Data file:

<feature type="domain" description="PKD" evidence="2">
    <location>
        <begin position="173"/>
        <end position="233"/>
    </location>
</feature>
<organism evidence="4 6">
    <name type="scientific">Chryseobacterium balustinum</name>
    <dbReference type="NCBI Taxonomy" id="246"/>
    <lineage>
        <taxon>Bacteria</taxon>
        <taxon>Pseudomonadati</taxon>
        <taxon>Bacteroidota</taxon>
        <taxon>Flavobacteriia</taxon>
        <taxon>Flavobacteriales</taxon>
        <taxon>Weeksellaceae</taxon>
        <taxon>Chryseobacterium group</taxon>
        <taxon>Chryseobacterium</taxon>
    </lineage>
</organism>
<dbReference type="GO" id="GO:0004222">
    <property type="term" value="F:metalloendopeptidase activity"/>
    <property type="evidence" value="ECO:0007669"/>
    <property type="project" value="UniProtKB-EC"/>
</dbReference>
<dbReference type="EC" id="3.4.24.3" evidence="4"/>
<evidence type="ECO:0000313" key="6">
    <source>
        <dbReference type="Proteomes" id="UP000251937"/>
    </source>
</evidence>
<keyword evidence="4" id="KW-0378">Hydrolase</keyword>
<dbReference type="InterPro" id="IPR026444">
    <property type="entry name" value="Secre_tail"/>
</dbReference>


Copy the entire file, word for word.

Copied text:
<feature type="domain" description="PKD" evidence="2">
    <location>
        <begin position="173"/>
        <end position="233"/>
    </location>
</feature>
<organism evidence="4 6">
    <name type="scientific">Chryseobacterium balustinum</name>
    <dbReference type="NCBI Taxonomy" id="246"/>
    <lineage>
        <taxon>Bacteria</taxon>
        <taxon>Pseudomonadati</taxon>
        <taxon>Bacteroidota</taxon>
        <taxon>Flavobacteriia</taxon>
        <taxon>Flavobacteriales</taxon>
        <taxon>Weeksellaceae</taxon>
        <taxon>Chryseobacterium group</taxon>
        <taxon>Chryseobacterium</taxon>
    </lineage>
</organism>
<dbReference type="GO" id="GO:0004222">
    <property type="term" value="F:metalloendopeptidase activity"/>
    <property type="evidence" value="ECO:0007669"/>
    <property type="project" value="UniProtKB-EC"/>
</dbReference>
<dbReference type="EC" id="3.4.24.3" evidence="4"/>
<evidence type="ECO:0000313" key="6">
    <source>
        <dbReference type="Proteomes" id="UP000251937"/>
    </source>
</evidence>
<keyword evidence="4" id="KW-0378">Hydrolase</keyword>
<dbReference type="InterPro" id="IPR026444">
    <property type="entry name" value="Secre_tail"/>
</dbReference>